1
LAW OF LARGE NUMBERS
Lecture 14
ORIE3500/5500 Summer2009 Chen
Class Today
•
Law of Large Numbers
•
Convergence
•
Normal (Gaussian) Distribution
1
Law of Large Numbers
The law of large numbers or l.l.n. is one of the most important theorems in
probability and is the backbone of most statistical procedures.
Theorem.
If
X
1
, . . . , X
n
are independent and identically distributed(iid) with
mean
μ
, then the sample mean
¯
X
n
converges to the true mean
μ
as
n
in
creases, that is,
¯
X
n
→
μ, n
→ ∞
.
Before we try to see why we should expect this let us recall a few properties
of the the sample mean,
¯
X
n
=
X
1
+
· · ·
+
X
n
n
.
1. Expected value of the sample mean,
E
(
¯
X
n
)
=
E
‡
X
1
+
· · ·
+
X
n
n
·
=
1
n
E
(
X
1
+
· · ·
+
X
n
)
=
1
n
nE
(
X
1
) =
μ.
1
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NOTIONS OF CONVERGENCE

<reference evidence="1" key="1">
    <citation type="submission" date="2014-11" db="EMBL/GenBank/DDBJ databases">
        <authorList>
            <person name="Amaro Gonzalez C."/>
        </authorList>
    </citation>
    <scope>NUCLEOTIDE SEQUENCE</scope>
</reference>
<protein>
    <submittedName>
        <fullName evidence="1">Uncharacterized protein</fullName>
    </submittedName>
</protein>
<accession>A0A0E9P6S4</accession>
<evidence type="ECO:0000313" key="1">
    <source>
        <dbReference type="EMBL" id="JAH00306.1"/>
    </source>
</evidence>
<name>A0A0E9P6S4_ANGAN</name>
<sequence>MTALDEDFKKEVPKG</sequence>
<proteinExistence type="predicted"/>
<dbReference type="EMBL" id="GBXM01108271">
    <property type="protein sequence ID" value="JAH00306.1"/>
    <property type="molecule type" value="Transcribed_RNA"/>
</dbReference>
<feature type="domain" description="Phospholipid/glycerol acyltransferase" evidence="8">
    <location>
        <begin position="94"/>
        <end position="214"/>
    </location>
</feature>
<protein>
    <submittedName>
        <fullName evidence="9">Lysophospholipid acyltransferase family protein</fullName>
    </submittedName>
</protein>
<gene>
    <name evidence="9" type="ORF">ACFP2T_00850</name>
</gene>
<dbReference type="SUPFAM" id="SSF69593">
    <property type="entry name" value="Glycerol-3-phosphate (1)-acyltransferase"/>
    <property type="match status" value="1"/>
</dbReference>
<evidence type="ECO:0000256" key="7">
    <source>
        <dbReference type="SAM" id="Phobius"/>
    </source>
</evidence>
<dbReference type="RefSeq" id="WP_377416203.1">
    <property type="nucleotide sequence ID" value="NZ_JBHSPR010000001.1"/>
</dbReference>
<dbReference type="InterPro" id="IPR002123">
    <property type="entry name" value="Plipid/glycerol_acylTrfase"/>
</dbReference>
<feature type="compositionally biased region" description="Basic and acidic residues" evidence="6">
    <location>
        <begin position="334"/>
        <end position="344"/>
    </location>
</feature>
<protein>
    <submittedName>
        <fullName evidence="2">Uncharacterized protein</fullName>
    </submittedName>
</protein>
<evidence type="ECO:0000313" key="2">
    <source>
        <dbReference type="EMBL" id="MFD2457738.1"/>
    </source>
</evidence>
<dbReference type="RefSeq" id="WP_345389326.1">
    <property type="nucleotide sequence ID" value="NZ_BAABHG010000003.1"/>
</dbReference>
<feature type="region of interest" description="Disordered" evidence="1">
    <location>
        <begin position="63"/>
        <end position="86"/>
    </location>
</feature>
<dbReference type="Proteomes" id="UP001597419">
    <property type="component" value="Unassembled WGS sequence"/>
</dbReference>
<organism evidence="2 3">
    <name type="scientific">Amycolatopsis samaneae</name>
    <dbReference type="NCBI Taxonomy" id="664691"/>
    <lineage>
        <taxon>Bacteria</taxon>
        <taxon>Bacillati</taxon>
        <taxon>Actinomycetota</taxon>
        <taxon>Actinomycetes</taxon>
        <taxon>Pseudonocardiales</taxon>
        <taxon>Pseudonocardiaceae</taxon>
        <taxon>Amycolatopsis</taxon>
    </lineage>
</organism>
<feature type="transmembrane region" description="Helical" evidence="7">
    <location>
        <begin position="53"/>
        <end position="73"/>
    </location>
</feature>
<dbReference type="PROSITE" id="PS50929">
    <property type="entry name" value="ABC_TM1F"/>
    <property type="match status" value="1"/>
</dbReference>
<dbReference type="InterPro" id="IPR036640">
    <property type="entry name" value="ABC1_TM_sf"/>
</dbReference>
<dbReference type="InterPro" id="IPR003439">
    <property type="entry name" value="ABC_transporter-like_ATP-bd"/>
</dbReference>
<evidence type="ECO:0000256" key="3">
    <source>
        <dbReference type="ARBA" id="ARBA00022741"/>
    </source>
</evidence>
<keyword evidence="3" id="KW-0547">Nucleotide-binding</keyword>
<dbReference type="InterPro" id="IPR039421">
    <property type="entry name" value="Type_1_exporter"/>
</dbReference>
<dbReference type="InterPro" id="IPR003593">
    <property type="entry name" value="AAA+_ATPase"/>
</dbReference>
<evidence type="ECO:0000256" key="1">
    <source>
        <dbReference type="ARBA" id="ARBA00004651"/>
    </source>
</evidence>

2. If
var
(
X
1
) =
σ
2
, then variance of the sample mean,
var
(
¯
X
n
)
=
var
‡
X
1
+
· · ·
+
X
n
n
·
=
1
n
2
var
(
X
1
+
· · ·
+
X
n
)
=
1
n
2
(
var
(
X
1
) +
· · ·
+
var
(
X
n
)) (by independence)
=
1
n
2
n
·
var
(
X
1
) =
σ
2
n
.
This means that the variance of the sample mean decreases as the sample
size increases. Recall that the variance of a random variable measures the
dispersion of the random variable about its mean.
So if the variance is
decreasing to 0, then the random variable is slowly shrinking to its mean.
It becomes more and more concentrated around the population mean. The
Chebyshev’s inequality completes the argument. For any
² >
0
P
[

¯
X
n

μ

> ²
]
≤
var
(
¯
X
n
)
²
2
=
σ
2
/n
²
2
→
0
, n
→ ∞
.
This shows that whatever small number positive
²
we choose, the probability
that the sample mean is more than
²
distance away from the true mean goes
to zero. So we proved the LLN in the case when the variance of
X
1
is finite.
It can be proved without this assumption as well. Note that the statement
of LLN does not assume anything about the variance of
X
1
.
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 Spring '08
 BLAND
 Normal Distribution, Probability theory

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